Outback Australia - Desert Country
Where: Birdsville, Qld
Dist: 5.1 km in 25'40" at 5'02"
Weather: sunny, temp 28 degrees, humidity 30%, wind NW 20 km
Where: Winton-Boulia Road, Qld
Dist: 6.1 km in 31'36" at 5'11"
Weather: cool, morning, temp 15 degrees, humidity 80%, wind calm
Week: 11.2 km, July: 11.2 km, Year: 1232.05 km
We left Charters Towers last Wednesday heading to Winton. Rain during the previous week had closed some roads so our plans had to be flexible. Last option was to head north to Mt Isa, then back to Cloncurry, Longreach and head to the east coast.
However, as we neared Winton the sun and wind were drying out the roads and countryside so road were reopening slowly. There has been a lot of rain out here so even sealed roads are closed due to the narrow road, the soft edges and some water still over the road. Those open were 4WD only.
We chanced getting from Winton to Boulia through mud in road works, the car & van covered in outback dirt. A free camp on the road with 2 other travellers was a friendly night with plenty of info flowing as to conditions and directions. It was here in the morning I ran along the road with no chance of seeing another vehicle, it was remote but a nice place. That was Friday.
We stopped at Boulia for fuel and information as the road from Bedourie, next town south had it's road closed due to water. Luckily, a road report was good and we continued to free camp again outside Bedourie. Then after refueling, south to Birdsville, a town of 100 locals, a famous hotel, bakery and horse race track.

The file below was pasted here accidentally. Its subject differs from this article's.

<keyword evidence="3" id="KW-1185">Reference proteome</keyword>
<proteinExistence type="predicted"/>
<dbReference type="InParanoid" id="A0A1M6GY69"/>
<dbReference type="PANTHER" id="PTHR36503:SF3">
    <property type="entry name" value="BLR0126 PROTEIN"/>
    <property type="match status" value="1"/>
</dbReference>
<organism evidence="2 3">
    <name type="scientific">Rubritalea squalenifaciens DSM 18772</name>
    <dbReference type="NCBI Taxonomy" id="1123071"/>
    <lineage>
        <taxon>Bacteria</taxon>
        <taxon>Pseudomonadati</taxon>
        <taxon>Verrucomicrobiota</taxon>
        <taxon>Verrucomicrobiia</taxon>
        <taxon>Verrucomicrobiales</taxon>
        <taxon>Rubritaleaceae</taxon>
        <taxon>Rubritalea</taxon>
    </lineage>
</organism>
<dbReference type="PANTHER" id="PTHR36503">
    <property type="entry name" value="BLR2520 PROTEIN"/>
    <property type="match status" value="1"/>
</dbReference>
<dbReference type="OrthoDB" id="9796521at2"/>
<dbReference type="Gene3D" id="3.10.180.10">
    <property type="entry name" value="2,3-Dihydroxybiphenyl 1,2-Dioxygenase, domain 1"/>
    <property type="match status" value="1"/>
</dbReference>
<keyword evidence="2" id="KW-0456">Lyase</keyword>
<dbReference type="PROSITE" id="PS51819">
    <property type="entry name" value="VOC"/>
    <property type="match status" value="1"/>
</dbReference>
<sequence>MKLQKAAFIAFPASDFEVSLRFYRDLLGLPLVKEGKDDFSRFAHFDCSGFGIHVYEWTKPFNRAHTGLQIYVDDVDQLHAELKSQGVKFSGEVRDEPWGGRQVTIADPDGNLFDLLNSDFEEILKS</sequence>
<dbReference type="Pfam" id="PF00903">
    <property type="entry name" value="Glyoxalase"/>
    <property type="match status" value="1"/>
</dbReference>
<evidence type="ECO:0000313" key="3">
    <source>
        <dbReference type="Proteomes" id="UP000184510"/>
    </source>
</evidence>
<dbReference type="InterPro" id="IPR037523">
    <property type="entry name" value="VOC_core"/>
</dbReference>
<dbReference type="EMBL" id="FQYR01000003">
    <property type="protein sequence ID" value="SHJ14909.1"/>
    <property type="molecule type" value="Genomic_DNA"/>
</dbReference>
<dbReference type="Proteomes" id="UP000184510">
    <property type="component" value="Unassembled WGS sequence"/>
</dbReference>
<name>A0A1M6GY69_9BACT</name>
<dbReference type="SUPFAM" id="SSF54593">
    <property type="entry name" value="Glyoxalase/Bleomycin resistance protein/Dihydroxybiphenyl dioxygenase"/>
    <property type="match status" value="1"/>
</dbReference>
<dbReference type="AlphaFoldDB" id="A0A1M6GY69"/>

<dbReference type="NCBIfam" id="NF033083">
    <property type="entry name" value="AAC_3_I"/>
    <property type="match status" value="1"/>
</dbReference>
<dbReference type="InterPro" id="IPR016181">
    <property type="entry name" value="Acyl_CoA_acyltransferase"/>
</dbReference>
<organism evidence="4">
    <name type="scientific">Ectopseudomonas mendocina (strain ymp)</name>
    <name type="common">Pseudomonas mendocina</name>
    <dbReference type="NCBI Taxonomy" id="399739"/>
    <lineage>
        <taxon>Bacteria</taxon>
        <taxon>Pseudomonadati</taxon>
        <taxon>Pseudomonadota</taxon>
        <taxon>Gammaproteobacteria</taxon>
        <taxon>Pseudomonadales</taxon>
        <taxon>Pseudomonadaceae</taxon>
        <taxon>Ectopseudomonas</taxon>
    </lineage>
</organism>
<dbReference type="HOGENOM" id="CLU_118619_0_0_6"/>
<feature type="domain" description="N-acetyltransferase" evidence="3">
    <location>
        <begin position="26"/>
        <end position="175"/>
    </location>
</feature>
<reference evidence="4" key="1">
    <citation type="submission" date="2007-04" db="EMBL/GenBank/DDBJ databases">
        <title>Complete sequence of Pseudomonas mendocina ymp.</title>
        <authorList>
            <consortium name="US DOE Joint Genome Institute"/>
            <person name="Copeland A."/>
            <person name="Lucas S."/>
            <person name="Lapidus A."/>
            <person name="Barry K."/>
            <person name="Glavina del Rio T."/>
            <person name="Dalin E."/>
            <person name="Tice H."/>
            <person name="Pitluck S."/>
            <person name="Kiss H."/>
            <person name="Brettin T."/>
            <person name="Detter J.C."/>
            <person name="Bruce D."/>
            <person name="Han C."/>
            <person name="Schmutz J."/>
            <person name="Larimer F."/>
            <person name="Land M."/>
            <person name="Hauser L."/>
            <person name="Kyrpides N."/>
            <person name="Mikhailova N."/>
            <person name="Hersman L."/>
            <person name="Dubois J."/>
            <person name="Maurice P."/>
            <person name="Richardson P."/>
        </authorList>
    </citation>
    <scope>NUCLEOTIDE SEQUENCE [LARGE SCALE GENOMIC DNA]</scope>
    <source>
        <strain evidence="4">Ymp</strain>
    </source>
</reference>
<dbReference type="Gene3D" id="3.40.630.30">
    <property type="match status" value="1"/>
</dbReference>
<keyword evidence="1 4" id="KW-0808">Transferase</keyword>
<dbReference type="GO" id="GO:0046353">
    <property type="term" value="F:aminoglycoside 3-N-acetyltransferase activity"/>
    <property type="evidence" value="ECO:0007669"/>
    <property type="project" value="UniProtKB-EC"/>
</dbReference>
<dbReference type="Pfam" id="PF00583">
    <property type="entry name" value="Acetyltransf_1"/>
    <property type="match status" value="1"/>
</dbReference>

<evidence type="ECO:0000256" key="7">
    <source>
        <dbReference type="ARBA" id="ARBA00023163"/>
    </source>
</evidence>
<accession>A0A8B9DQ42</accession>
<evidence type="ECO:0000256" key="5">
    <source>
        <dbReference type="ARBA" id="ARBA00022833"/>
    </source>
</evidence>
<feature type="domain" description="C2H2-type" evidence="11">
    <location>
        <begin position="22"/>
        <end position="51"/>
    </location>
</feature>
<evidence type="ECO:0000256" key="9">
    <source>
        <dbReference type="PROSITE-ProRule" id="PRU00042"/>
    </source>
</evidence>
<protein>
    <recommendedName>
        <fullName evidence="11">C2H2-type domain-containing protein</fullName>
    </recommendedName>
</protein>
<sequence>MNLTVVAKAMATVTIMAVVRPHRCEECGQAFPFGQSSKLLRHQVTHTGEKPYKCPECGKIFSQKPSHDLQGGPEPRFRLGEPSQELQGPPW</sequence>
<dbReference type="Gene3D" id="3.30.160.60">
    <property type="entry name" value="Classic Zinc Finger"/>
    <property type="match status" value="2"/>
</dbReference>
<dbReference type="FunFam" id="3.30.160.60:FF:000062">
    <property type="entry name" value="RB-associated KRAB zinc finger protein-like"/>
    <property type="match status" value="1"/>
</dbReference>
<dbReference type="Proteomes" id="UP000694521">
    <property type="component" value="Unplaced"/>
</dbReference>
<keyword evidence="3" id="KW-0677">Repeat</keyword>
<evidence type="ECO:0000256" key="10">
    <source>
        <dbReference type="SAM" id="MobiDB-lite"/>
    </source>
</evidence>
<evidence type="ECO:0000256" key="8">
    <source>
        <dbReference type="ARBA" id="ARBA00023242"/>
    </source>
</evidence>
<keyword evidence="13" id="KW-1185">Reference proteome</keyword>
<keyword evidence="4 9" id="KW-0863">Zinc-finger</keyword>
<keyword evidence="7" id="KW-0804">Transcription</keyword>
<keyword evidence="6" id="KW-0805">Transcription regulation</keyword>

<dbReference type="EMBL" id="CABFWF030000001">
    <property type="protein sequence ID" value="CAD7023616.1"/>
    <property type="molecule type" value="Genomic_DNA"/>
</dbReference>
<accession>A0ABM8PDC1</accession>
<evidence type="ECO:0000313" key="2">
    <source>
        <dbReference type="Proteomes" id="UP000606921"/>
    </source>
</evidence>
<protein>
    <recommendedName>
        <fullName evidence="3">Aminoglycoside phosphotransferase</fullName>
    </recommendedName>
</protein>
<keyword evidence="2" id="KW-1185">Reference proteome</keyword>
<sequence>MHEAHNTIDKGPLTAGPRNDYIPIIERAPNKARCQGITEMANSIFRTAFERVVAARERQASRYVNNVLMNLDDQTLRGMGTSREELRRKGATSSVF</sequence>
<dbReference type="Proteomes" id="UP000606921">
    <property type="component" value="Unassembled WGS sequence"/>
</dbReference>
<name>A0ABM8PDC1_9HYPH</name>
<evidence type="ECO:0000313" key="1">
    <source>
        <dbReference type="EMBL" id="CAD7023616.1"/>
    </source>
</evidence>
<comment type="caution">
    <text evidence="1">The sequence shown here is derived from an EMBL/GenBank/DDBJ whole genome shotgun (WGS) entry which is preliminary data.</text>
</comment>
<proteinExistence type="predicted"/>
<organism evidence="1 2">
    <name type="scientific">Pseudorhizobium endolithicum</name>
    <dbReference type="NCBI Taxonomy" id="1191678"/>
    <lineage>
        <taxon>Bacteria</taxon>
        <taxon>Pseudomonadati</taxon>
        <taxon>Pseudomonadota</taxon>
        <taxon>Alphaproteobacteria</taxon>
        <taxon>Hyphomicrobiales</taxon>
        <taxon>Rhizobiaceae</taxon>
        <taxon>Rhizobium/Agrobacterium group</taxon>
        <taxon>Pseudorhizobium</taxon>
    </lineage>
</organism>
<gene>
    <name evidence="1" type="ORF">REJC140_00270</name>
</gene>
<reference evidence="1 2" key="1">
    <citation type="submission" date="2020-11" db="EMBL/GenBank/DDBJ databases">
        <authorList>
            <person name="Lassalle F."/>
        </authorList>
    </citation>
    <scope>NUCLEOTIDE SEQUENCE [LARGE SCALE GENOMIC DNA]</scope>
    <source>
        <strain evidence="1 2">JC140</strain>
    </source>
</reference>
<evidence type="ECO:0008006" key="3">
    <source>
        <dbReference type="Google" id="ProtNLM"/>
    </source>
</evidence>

It also has a very famous road heading south past Lake Eyre in South Australia. But that's another story and trip as the road is flooded and the ferry can't take caravans, a very long detour through Innaminka.
Today we headed out to " Big Red". a sand dune in the Simpson Desert that requires good 4WDriving skills, most I which I don't have.
But to get to " Big Red", there is a detour due to flooding, so much water about in the outback. The detour requires lowering the tyre pressures, correct gearing, holding on and having fun.
We were very lucky to have 3 other 4WDs on the road at the same time to give us enough info and confidence that we could make the sandy trip. With no tyre gauge or air compressor of my own, these fellow travellers were the best mates you could find.
We made it through the dunes on the detour, a road that is next to a fence that separates Queensland and South Australia. So much fun here and more to come from getting up and down "Big Red".
It's big for a sand dune, may be 50 metres high up a slope of 40 degrees in very soft sand. Tyre pressure at 18 psi, low range high, leave vehicle in 1st, but not too many revs.
Made it up "wimps way", the straight up the front too much for me, but not 2 of the other vehicles, so I caught a ride with one just for the fun of it.
The view from the top is unbelievable looking out across the desert, one side flooded from cyclone and monsoon activity during the summer. Looking west towards the Northern Territory, 1100 more sand dunes to climb before getting to Dalhousie Springs on the French Line track. However, part of that is also closed due to water.
An hour on the top of "Big Red", we headed back to town, took photo of the pub, called in to the bakery for a curried camel pie, good, a photo of the race track, down to the South Australia border to visit another state and back to camp.
A short 5 km run, quick shower and dinner at the pub with our day trip companions. A couple of schooners of beer topping off a brilliant day,almost best 1 day of my life.
Travel tomorrow towards Windorah so out of contact range for nearly a week before we get phone and Internet reception again.